Further plans to clamp down on urban pollution

Exchequer Secretary Robert Jenrick has stressed that those living in UK towns and cities have a fundamental right to breathe clean air as he unveiled further plans to clamp down on pollution in urban areas.

Ministers are seeking views on reforms to vehicle excise duty, currently charged at a flat rate of £250 for all vans, having found that less than one in every two hundred vans (0.4%) bought in 2016/17 was an ultra-low emission model. Therefore, a consultation on vehicle excise duty for vans has been launched to incentivise drivers to go green and make it more affordable to buy greener models.

A separate call for evidence is looking at whether the reduced duty rate for red diesel is holding back the use of cleaner fuels by non-road vehicles and machinery in towns and cities, and follows Chancellor Philip Hammond’s recent Budget announcements, such as the £220 million Clean Air Fund.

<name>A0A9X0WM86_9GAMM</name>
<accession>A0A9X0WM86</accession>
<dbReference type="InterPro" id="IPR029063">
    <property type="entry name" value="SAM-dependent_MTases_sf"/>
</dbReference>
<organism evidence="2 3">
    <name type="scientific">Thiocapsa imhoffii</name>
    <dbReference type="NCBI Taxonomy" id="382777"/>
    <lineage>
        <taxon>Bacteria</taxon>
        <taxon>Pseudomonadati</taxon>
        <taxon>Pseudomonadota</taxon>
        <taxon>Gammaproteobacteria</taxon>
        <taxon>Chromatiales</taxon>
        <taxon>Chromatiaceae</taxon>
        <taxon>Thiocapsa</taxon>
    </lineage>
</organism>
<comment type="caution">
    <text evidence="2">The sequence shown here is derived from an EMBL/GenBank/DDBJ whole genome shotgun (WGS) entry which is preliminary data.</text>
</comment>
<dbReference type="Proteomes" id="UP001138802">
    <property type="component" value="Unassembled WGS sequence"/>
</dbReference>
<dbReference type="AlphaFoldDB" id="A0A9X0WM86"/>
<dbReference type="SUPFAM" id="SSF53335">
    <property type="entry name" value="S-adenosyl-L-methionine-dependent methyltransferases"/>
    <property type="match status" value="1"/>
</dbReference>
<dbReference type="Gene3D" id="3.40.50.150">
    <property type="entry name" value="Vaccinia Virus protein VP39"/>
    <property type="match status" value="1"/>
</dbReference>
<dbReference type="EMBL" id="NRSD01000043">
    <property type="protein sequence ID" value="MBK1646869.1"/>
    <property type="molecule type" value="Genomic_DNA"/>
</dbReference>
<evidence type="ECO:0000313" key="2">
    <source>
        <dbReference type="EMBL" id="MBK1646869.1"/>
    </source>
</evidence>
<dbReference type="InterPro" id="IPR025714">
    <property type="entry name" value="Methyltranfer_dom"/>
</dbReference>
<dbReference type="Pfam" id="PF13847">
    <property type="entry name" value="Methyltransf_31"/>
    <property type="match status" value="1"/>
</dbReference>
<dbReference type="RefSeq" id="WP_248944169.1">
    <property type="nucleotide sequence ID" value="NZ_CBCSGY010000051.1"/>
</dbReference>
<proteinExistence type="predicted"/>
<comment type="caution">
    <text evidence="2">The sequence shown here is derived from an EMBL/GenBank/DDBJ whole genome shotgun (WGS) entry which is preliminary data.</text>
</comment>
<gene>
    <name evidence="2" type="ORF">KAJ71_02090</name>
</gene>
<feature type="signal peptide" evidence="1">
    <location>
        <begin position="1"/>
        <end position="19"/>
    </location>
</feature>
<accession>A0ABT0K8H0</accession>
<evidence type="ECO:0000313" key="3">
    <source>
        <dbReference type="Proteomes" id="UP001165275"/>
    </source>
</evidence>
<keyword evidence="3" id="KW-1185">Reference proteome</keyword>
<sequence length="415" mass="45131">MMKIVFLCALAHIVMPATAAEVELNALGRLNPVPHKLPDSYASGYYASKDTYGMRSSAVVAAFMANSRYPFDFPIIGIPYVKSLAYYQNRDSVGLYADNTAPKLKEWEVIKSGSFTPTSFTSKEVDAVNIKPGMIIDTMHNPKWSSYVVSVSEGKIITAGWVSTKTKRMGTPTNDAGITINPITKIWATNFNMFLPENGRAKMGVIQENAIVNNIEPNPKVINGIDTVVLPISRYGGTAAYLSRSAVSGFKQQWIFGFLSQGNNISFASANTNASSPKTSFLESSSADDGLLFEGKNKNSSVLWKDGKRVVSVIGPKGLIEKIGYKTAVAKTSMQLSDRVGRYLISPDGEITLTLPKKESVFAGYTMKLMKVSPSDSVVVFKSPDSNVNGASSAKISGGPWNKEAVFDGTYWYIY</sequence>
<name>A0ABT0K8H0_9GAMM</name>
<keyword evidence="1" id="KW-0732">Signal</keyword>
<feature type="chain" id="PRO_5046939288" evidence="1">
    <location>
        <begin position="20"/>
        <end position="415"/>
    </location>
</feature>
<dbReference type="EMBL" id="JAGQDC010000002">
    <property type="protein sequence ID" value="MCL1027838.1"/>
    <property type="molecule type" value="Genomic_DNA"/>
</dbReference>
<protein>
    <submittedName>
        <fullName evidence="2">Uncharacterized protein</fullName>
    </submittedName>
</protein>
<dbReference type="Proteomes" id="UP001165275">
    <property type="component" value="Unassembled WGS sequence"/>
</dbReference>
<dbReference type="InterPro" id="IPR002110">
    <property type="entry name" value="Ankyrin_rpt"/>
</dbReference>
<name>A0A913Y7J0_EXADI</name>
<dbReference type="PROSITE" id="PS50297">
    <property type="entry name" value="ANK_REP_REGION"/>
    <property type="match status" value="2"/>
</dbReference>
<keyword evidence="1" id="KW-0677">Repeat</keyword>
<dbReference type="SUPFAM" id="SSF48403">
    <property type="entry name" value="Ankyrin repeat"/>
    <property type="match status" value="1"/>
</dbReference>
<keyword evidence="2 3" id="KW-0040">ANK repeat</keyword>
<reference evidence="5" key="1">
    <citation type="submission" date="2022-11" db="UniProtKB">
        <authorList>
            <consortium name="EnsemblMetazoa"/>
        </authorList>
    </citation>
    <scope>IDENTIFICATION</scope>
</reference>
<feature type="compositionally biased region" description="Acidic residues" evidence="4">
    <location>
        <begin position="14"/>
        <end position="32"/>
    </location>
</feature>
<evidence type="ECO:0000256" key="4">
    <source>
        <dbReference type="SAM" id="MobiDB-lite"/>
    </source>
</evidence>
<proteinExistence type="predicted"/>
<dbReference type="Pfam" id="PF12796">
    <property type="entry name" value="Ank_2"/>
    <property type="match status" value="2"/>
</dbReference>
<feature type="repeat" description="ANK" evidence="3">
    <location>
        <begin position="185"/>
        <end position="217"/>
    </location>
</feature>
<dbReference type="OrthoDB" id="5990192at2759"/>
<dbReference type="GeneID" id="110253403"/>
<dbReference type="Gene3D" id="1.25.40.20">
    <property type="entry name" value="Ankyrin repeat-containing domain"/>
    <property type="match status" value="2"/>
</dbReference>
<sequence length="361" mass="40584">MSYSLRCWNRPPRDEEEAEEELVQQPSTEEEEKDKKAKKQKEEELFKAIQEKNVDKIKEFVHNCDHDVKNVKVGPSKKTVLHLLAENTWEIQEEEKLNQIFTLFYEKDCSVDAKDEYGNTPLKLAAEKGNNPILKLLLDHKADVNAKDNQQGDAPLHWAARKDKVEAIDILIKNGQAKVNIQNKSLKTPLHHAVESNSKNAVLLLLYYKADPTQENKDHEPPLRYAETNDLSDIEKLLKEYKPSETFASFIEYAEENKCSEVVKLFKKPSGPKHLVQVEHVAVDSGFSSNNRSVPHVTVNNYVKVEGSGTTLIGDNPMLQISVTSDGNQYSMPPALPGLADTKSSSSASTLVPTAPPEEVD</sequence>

Jenrick said: “We want to be the first government to leave the environment in a better state that we found it. One of the ways we can do this is by using the tax system to help drivers afford greener choices. We want to help ‘white van man’ go green. We appreciate that buying a new van is a major investment for small businessmen and women and want to help make environmentally friendly choices more affordable. Public health is at risk due to the use of red diesel in towns and cities. So we are looking at how we can level the playing field on red diesel and exploring how we can encourage users to ditch it.”

Michael Gove, Environment Secretary, added: “Air pollution remains a significant threat to public health and everyone must play their part tackling its causes. We will shortly build on our £3.5 billion plan to tackle roadside emissions, publishing a comprehensive Clean Air Strategy setting out a wide range of actions to reduce pollution from all sources.

“Businesses have a crucial role in this. That’s why we are setting out plans to make low emission vans more affordable and asking businesses how we can help them break down the barriers to the use of lower emission machinery.”